1. Identify the risk
  2. Analyze the risk
  3. Prioritize the risk
  4. Tread the Risk
  5. Monitor the Risk

 

Example of the risk management process

 

An example of the risk management process is when a company evaluates the chances of major liabilities and decides whether to purchase insurance or not.

 

 

What are the types of risk management?

 

The main methods to apply for risk management are avoidance, retention, sharing, transferring, and loss prevention and reduction. 

 

You can apply these to your company to help manage any risks identified.

 

 

Why is risk management important?

 

Risk management is important to plan and consider risks and events before they occur so that your organization can protect its assets and future.

 

Proper risk management allows an organization to be more confident with its business decisions and maximize available opportunities to avoid risk.

 

 

Risk Assessment

 

What are risk assessments?

 

Risk assessment is evaluating how likely it will be that something goes wrong, as well as how bad it would be if it did happen.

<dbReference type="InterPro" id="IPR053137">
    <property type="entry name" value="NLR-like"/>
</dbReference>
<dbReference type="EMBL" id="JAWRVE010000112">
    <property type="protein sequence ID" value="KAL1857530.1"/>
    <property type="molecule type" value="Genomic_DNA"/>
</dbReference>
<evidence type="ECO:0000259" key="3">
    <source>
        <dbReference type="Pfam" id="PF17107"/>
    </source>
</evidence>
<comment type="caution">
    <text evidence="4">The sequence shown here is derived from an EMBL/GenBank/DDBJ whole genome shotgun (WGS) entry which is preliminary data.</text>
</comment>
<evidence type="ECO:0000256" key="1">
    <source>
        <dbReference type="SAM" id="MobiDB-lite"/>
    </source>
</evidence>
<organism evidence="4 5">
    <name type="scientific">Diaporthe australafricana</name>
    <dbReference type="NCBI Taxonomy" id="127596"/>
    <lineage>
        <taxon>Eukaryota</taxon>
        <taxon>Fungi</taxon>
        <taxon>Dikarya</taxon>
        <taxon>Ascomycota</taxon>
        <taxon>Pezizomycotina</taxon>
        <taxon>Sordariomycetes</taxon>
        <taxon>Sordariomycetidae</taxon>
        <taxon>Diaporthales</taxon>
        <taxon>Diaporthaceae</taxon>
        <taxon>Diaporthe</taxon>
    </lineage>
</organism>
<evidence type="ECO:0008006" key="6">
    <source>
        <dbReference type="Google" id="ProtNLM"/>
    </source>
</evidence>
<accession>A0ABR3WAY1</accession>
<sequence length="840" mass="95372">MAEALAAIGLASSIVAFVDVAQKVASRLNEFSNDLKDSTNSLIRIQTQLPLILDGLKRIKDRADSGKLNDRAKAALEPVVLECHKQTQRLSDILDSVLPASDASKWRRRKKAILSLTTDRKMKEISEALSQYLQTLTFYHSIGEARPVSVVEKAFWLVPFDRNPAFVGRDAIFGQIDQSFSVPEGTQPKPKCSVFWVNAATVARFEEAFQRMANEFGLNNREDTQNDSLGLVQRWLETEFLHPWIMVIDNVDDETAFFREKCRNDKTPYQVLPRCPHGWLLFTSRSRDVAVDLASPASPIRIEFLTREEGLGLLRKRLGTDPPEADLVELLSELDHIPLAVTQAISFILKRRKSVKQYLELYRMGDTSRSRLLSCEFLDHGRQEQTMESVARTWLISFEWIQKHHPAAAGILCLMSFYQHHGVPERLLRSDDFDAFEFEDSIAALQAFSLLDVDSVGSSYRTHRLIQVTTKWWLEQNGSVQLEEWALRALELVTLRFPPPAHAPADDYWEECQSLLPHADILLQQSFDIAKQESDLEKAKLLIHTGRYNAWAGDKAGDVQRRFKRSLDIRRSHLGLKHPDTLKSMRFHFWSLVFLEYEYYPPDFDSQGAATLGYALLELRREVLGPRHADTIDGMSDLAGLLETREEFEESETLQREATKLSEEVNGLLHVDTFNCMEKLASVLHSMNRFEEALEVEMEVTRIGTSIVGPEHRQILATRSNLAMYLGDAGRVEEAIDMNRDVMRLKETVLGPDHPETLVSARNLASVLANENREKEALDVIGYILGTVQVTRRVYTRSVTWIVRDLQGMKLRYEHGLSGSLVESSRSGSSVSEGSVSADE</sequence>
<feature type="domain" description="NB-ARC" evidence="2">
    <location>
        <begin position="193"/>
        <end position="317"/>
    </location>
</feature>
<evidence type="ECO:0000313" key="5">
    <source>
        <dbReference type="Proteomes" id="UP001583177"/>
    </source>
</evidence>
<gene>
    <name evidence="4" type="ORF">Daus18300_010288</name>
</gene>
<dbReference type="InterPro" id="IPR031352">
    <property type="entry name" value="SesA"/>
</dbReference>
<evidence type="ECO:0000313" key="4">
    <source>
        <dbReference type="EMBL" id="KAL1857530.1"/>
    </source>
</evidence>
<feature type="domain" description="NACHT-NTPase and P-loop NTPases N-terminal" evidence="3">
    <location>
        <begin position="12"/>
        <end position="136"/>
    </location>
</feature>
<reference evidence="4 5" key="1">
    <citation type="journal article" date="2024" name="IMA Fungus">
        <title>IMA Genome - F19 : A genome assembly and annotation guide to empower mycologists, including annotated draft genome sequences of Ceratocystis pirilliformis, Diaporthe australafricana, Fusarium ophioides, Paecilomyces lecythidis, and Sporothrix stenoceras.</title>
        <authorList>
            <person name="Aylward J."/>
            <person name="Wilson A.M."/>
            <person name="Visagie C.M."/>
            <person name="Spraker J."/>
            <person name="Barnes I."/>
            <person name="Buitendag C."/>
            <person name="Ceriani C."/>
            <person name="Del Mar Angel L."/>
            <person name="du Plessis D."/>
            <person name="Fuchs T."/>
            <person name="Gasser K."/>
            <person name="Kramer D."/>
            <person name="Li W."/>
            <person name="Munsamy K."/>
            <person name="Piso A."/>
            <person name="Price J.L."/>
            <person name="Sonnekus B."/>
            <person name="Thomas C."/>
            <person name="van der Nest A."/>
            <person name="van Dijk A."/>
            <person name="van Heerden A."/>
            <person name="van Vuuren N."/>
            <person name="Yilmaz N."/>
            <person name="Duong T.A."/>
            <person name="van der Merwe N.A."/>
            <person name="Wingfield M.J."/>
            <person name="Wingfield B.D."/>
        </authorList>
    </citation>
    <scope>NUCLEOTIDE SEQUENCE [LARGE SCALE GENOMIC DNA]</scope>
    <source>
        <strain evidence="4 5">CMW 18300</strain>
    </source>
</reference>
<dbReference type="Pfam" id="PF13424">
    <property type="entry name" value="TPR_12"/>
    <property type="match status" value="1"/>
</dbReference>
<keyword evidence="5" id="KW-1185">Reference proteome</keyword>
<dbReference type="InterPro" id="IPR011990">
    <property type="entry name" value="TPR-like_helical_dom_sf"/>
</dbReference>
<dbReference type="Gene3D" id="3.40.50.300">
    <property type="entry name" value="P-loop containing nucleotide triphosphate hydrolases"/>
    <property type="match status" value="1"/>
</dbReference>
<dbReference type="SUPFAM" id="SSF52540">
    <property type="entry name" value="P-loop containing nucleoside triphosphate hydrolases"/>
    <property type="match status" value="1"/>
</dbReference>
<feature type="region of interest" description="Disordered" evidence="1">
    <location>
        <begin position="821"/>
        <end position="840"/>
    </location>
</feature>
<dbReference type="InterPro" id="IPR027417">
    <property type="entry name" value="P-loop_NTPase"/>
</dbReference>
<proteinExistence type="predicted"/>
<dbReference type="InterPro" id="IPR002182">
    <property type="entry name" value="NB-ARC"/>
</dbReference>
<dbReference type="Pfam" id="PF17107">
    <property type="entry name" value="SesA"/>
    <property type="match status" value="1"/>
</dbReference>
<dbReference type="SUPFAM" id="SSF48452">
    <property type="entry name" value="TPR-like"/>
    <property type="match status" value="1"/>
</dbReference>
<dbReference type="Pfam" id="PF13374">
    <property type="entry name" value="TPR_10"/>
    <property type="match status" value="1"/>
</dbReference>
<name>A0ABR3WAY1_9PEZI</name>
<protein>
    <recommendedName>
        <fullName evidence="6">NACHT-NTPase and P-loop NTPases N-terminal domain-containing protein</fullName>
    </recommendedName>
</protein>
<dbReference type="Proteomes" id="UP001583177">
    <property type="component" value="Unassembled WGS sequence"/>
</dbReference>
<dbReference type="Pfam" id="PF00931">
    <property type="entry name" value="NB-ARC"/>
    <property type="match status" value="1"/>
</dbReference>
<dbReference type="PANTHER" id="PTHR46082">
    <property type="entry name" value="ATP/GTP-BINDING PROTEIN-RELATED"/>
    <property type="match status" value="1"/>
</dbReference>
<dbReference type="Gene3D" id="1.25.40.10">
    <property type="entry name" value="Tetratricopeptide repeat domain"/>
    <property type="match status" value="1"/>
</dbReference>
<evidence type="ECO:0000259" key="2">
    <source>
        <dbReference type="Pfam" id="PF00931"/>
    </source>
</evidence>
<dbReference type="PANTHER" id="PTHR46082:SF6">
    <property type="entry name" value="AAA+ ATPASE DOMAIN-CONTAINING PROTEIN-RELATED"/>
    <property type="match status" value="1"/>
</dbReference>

It breaks down threats into categories and defines the possible impact of each risk on the health of the business.

 

The process of a risk assessment

 

Assessing risk involves using processes and technology to identify, evaluate and report any risks that might affect the company.

 

This process includes the following steps:

 

  1. Identify the hazards
  2. Decide who might be harmed and how
  3. Evaluate the risks and decide on control measures
  4. Record your findings
  5. Implement your findings

 

 

Risk Assessment Matrix Example

 

Why are risk assessments important?

 

Risk assessments can drastically reduce the likelihood of risks. They can raise awareness about hazards to the company and the risks they pose.

 

They recognize and control hazards at the company.

 

Assessments create awareness among the employees and compliance staff which can be used as a training tool.

 

Risk assessments help set risk management standards based on acceptable practices and legal requirements.

 

They’re also meant to evaluate the effectiveness of existing controls and how well they mitigate risk for the company.

 

 

Risk Analysis